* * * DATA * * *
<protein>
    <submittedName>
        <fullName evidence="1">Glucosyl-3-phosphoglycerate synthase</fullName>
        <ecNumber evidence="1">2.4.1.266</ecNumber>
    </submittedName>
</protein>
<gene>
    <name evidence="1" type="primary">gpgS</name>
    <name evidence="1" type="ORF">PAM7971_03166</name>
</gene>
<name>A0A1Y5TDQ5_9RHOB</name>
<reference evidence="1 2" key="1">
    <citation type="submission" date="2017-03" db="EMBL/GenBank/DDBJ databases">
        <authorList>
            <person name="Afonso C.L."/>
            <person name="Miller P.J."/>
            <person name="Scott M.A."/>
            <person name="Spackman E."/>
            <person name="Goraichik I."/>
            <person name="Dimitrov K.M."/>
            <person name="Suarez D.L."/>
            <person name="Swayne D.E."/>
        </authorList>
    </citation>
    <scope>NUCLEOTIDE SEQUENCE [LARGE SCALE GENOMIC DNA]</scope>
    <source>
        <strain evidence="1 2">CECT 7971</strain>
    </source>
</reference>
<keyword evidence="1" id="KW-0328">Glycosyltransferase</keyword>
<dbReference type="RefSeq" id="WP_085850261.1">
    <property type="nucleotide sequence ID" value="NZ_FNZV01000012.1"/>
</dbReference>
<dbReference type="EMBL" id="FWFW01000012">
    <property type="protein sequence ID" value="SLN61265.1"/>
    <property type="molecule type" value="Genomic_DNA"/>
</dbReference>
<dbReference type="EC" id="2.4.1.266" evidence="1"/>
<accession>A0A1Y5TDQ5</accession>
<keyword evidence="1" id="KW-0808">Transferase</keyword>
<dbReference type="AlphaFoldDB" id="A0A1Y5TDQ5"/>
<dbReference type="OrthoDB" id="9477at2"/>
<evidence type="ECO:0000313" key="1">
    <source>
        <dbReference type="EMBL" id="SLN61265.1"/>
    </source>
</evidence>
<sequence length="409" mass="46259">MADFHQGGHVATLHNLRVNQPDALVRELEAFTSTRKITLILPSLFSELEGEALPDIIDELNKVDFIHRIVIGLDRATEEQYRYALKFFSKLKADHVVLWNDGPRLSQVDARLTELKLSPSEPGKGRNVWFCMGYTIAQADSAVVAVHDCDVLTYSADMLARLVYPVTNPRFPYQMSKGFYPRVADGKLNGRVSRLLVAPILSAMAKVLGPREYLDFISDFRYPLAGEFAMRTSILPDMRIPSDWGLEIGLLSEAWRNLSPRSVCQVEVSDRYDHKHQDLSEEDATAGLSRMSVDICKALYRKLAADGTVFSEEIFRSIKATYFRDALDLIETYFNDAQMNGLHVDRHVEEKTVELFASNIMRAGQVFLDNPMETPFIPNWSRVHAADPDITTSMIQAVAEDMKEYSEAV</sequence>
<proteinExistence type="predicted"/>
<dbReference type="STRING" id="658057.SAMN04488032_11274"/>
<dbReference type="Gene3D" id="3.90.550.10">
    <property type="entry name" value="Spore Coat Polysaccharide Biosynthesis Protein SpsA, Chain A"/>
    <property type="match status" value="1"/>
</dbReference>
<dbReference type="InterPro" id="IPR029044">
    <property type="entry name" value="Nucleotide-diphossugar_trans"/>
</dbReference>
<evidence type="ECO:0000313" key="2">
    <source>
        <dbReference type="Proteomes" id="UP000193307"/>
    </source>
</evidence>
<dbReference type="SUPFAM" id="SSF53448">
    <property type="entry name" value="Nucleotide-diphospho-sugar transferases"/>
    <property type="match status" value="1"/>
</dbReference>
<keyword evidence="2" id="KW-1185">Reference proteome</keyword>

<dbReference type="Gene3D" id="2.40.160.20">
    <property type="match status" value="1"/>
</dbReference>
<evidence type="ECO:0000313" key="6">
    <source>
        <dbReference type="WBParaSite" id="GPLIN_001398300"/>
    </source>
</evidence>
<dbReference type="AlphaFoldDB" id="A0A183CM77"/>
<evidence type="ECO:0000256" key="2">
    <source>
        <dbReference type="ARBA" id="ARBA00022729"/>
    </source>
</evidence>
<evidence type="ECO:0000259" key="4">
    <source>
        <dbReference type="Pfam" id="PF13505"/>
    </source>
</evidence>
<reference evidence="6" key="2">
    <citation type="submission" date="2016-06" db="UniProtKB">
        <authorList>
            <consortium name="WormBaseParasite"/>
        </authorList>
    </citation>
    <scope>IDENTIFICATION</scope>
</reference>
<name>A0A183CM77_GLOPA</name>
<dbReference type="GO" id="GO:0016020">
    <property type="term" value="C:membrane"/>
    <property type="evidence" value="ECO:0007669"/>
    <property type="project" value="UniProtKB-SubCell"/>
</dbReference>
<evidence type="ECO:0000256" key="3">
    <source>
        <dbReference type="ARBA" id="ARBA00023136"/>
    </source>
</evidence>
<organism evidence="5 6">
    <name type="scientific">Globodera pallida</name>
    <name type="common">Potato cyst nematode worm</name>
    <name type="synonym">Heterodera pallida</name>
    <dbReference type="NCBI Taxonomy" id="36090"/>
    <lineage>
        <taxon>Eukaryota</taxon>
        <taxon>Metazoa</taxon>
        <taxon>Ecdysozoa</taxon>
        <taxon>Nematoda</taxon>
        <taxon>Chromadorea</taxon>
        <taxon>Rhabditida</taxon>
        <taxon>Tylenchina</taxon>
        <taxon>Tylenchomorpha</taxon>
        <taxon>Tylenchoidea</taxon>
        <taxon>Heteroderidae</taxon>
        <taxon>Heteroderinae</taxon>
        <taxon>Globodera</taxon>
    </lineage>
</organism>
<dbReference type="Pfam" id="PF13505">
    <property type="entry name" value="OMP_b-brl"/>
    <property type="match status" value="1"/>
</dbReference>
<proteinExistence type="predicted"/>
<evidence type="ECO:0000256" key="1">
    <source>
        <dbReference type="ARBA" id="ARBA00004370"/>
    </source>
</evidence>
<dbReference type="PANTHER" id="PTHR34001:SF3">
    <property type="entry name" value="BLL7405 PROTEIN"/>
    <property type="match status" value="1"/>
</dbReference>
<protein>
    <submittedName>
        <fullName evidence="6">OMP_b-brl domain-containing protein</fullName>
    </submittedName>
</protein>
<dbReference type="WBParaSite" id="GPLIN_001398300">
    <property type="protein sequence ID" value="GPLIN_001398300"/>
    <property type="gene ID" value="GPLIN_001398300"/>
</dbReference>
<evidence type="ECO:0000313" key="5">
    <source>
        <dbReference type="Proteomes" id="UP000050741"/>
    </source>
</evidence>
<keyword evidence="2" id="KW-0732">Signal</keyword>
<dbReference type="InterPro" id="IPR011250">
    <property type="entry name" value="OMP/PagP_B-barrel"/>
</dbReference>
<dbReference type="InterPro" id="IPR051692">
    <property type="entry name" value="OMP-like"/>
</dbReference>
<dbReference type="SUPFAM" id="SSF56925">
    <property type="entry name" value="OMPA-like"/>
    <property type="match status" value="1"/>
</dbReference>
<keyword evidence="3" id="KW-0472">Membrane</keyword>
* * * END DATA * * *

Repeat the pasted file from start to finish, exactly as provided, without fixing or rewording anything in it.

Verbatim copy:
<protein>
    <submittedName>
        <fullName evidence="1">Glucosyl-3-phosphoglycerate synthase</fullName>
        <ecNumber evidence="1">2.4.1.266</ecNumber>
    </submittedName>
</protein>
<gene>
    <name evidence="1" type="primary">gpgS</name>
    <name evidence="1" type="ORF">PAM7971_03166</name>
</gene>
<name>A0A1Y5TDQ5_9RHOB</name>
<reference evidence="1 2" key="1">
    <citation type="submission" date="2017-03" db="EMBL/GenBank/DDBJ databases">
        <authorList>
            <person name="Afonso C.L."/>
            <person name="Miller P.J."/>
            <person name="Scott M.A."/>
            <person name="Spackman E."/>
            <person name="Goraichik I."/>
            <person name="Dimitrov K.M."/>
            <person name="Suarez D.L."/>
            <person name="Swayne D.E."/>
        </authorList>
    </citation>
    <scope>NUCLEOTIDE SEQUENCE [LARGE SCALE GENOMIC DNA]</scope>
    <source>
        <strain evidence="1 2">CECT 7971</strain>
    </source>
</reference>
<keyword evidence="1" id="KW-0328">Glycosyltransferase</keyword>
<dbReference type="RefSeq" id="WP_085850261.1">
    <property type="nucleotide sequence ID" value="NZ_FNZV01000012.1"/>
</dbReference>
<dbReference type="EMBL" id="FWFW01000012">
    <property type="protein sequence ID" value="SLN61265.1"/>
    <property type="molecule type" value="Genomic_DNA"/>
</dbReference>
<dbReference type="EC" id="2.4.1.266" evidence="1"/>
<accession>A0A1Y5TDQ5</accession>
<keyword evidence="1" id="KW-0808">Transferase</keyword>
<dbReference type="AlphaFoldDB" id="A0A1Y5TDQ5"/>
<dbReference type="OrthoDB" id="9477at2"/>
<evidence type="ECO:0000313" key="1">
    <source>
        <dbReference type="EMBL" id="SLN61265.1"/>
    </source>
</evidence>
<sequence length="409" mass="46259">MADFHQGGHVATLHNLRVNQPDALVRELEAFTSTRKITLILPSLFSELEGEALPDIIDELNKVDFIHRIVIGLDRATEEQYRYALKFFSKLKADHVVLWNDGPRLSQVDARLTELKLSPSEPGKGRNVWFCMGYTIAQADSAVVAVHDCDVLTYSADMLARLVYPVTNPRFPYQMSKGFYPRVADGKLNGRVSRLLVAPILSAMAKVLGPREYLDFISDFRYPLAGEFAMRTSILPDMRIPSDWGLEIGLLSEAWRNLSPRSVCQVEVSDRYDHKHQDLSEEDATAGLSRMSVDICKALYRKLAADGTVFSEEIFRSIKATYFRDALDLIETYFNDAQMNGLHVDRHVEEKTVELFASNIMRAGQVFLDNPMETPFIPNWSRVHAADPDITTSMIQAVAEDMKEYSEAV</sequence>
<proteinExistence type="predicted"/>
<dbReference type="STRING" id="658057.SAMN04488032_11274"/>
<dbReference type="Gene3D" id="3.90.550.10">
    <property type="entry name" value="Spore Coat Polysaccharide Biosynthesis Protein SpsA, Chain A"/>
    <property type="match status" value="1"/>
</dbReference>
<dbReference type="InterPro" id="IPR029044">
    <property type="entry name" value="Nucleotide-diphossugar_trans"/>
</dbReference>
<evidence type="ECO:0000313" key="2">
    <source>
        <dbReference type="Proteomes" id="UP000193307"/>
    </source>
</evidence>
<dbReference type="SUPFAM" id="SSF53448">
    <property type="entry name" value="Nucleotide-diphospho-sugar transferases"/>
    <property type="match status" value="1"/>
</dbReference>
<keyword evidence="2" id="KW-1185">Reference proteome</keyword>

<dbReference type="Gene3D" id="2.40.160.20">
    <property type="match status" value="1"/>
</dbReference>
<evidence type="ECO:0000313" key="6">
    <source>
        <dbReference type="WBParaSite" id="GPLIN_001398300"/>
    </source>
</evidence>
<dbReference type="AlphaFoldDB" id="A0A183CM77"/>
<evidence type="ECO:0000256" key="2">
    <source>
        <dbReference type="ARBA" id="ARBA00022729"/>
    </source>
</evidence>
<evidence type="ECO:0000259" key="4">
    <source>
        <dbReference type="Pfam" id="PF13505"/>
    </source>
</evidence>
<reference evidence="6" key="2">
    <citation type="submission" date="2016-06" db="UniProtKB">
        <authorList>
            <consortium name="WormBaseParasite"/>
        </authorList>
    </citation>
    <scope>IDENTIFICATION</scope>
</reference>
<name>A0A183CM77_GLOPA</name>
<dbReference type="GO" id="GO:0016020">
    <property type="term" value="C:membrane"/>
    <property type="evidence" value="ECO:0007669"/>
    <property type="project" value="UniProtKB-SubCell"/>
</dbReference>
<evidence type="ECO:0000256" key="3">
    <source>
        <dbReference type="ARBA" id="ARBA00023136"/>
    </source>
</evidence>
<organism evidence="5 6">
    <name type="scientific">Globodera pallida</name>
    <name type="common">Potato cyst nematode worm</name>
    <name type="synonym">Heterodera pallida</name>
    <dbReference type="NCBI Taxonomy" id="36090"/>
    <lineage>
        <taxon>Eukaryota</taxon>
        <taxon>Metazoa</taxon>
        <taxon>Ecdysozoa</taxon>
        <taxon>Nematoda</taxon>
        <taxon>Chromadorea</taxon>
        <taxon>Rhabditida</taxon>
        <taxon>Tylenchina</taxon>
        <taxon>Tylenchomorpha</taxon>
        <taxon>Tylenchoidea</taxon>
        <taxon>Heteroderidae</taxon>
        <taxon>Heteroderinae</taxon>
        <taxon>Globodera</taxon>
    </lineage>
</organism>
<dbReference type="Pfam" id="PF13505">
    <property type="entry name" value="OMP_b-brl"/>
    <property type="match status" value="1"/>
</dbReference>
<proteinExistence type="predicted"/>
<evidence type="ECO:0000256" key="1">
    <source>
        <dbReference type="ARBA" id="ARBA00004370"/>
    </source>
</evidence>
<dbReference type="PANTHER" id="PTHR34001:SF3">
    <property type="entry name" value="BLL7405 PROTEIN"/>
    <property type="match status" value="1"/>
</dbReference>
<protein>
    <submittedName>
        <fullName evidence="6">OMP_b-brl domain-containing protein</fullName>
    </submittedName>
</protein>
<dbReference type="WBParaSite" id="GPLIN_001398300">
    <property type="protein sequence ID" value="GPLIN_001398300"/>
    <property type="gene ID" value="GPLIN_001398300"/>
</dbReference>
<evidence type="ECO:0000313" key="5">
    <source>
        <dbReference type="Proteomes" id="UP000050741"/>
    </source>
</evidence>
<keyword evidence="2" id="KW-0732">Signal</keyword>
<dbReference type="InterPro" id="IPR011250">
    <property type="entry name" value="OMP/PagP_B-barrel"/>
</dbReference>
<dbReference type="InterPro" id="IPR051692">
    <property type="entry name" value="OMP-like"/>
</dbReference>
<dbReference type="SUPFAM" id="SSF56925">
    <property type="entry name" value="OMPA-like"/>
    <property type="match status" value="1"/>
</dbReference>
<keyword evidence="3" id="KW-0472">Membrane</keyword>